Discipline and Enforcement

Posted: Sep. 17, 2019 • By Kevin Kohler

Discipline and Enforcement

It’s their own fault if workers get hurt not following the safety rules

Actually, courts can and do find employers responsible when workers are injured, even when they have not followed safety rules. Consider the following legal case brought against a roofing contractor in Ontario, as reported by the CBC:

(A roofer) fell about six metres from a ladder at a home … He picked himself off the ground, then told his boss he wanted to go home. Seconds later he collapsed. His boss, … the owner of (the roofing company) – put (the roofer) in his car and started driving towards a hospital. But it was too late. (He) died in the back seat of internal injuries.
… A year earlier, the company had been warned by provincial authorities to enforce regulations at its job sites after an inspection revealed safety violations. Yet, on the day of the fatal workplace accident, (the roofer) was working without a proper safety line.
(The owner) was eventually fined $62,500, including victim surcharges, and … was sentenced to 15 days in jail…

Employers have a responsibility to both enforce safety rules and to be aware of when they are likely not being followed.

We can’t always be there to force people to do the right thing

Claiming that an employee did not follow the safety rules of their own free will may place the onus on you to demonstrate that the behaviour was completely unpreventable. An effective system of safety supervision, enforcement and discipline should identify those likely to behave in this manner and correct the behaviour through education.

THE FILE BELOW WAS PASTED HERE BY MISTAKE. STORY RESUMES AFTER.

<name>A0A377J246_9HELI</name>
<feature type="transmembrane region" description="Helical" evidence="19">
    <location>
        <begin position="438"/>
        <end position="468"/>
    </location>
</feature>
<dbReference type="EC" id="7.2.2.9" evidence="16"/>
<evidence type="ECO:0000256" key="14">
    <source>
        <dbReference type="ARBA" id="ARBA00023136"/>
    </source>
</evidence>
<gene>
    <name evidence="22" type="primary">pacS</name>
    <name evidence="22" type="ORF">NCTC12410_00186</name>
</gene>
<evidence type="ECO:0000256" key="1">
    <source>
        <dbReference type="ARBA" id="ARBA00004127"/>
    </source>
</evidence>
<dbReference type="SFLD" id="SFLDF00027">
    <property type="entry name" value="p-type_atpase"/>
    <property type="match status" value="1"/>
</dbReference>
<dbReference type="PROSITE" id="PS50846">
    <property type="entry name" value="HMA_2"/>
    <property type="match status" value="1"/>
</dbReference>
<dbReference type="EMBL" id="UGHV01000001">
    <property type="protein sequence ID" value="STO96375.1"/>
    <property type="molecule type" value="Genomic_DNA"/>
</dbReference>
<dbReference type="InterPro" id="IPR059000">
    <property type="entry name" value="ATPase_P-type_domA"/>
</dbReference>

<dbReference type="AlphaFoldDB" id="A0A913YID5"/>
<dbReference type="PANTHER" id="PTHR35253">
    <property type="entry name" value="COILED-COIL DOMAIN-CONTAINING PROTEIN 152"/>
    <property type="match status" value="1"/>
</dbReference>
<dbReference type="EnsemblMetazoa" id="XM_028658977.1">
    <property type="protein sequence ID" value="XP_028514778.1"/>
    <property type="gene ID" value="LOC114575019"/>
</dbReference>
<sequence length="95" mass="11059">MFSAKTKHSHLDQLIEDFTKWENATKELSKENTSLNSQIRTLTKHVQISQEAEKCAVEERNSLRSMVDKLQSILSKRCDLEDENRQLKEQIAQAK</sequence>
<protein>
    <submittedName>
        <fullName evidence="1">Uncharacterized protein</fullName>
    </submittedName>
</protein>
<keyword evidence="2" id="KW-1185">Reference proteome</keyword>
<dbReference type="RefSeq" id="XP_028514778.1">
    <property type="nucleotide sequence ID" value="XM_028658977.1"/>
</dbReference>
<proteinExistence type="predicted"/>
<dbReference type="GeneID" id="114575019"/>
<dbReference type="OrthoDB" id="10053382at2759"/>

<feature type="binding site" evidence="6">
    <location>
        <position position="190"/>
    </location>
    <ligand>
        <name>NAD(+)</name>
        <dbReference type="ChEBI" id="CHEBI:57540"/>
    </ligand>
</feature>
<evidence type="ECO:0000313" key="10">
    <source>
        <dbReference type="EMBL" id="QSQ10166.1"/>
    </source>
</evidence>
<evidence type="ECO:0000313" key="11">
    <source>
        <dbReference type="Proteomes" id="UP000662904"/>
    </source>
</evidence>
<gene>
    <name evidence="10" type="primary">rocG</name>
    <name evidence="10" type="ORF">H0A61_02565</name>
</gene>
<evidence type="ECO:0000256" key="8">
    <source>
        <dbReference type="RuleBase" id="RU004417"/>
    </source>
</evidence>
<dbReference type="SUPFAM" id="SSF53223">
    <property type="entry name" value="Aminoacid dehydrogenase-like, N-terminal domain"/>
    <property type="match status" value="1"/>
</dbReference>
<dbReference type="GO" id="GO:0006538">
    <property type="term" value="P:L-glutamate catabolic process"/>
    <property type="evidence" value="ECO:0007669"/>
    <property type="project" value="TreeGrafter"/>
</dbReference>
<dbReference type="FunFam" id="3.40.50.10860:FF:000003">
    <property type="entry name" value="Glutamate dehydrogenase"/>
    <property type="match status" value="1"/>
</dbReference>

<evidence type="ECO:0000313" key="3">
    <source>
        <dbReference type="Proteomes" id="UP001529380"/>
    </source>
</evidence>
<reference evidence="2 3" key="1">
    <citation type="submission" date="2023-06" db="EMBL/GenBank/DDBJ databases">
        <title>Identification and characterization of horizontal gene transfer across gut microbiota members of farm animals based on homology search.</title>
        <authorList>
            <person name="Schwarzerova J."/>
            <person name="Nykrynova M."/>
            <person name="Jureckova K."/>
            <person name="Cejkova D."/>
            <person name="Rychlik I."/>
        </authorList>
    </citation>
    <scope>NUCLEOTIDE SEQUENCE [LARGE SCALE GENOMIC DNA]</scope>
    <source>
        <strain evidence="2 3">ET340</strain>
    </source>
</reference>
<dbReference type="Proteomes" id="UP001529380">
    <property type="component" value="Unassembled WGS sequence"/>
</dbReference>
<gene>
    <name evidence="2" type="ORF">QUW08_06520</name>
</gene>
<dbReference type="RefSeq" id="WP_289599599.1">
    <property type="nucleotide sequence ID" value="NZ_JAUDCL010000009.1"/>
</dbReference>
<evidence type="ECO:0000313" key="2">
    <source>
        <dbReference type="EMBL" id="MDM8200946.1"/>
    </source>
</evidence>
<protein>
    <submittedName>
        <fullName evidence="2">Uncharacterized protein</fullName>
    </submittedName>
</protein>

Why weren’t workers following the rules?

This is the single most important question that we face when safety rules aren’t being followed. The rules may not be being followed because employees are given mixed signals about enforcement discipline.
So our rules, and how they are enforced, can both promote and detract from the effectiveness of our safety system, depending upon how they are applied. To simply discipline safety infractions without addressing the underlying reasons for the behaviour, may lead to the behaviour being repeated because the “root cause” has not been eliminated.

How should we enforce our safety rules?

To ensure that our safety rules promote our safety system they should be enforced in a positive manner that encourages open reporting and communication.

Safety rules and their enforcement should be:

  • Consistent, timely and apply to all employees equally with no exceptions for supervisors, visitors, “quick inspections” or for any other reason;
  • Positive and not punitive or discriminatory.  The emphasis should be on determining why workers are not following the rules and providing education rather than punishment;
  • Subject to active inspection and observation to establish how well they are being followed.  Immediate action must be taken for safety violations;
  • Communicated clearly, including the reasons for the rules.  Communication on rules and enforcement must be repeated and verified at reasonable intervals;
  • Fair, clearly stated and progressively applied so that there is an opportunity for employees to learn from any discipline that they receive;
  • Appropriate to the hazard they are intended to prevent.

Best Practices

Our rules should be enforced in a manner that encourages employees to report safety incidents so that they can be investigated, and their root causes established and eliminated. Enforcement that is primarily punitive can drive safety problems “underground” and create a culture where employees are afraid to report safety issues and incidents. Whenever possible, we should use enforcement and discipline as an opportunity to educate our employees, and promote our health and safety system.

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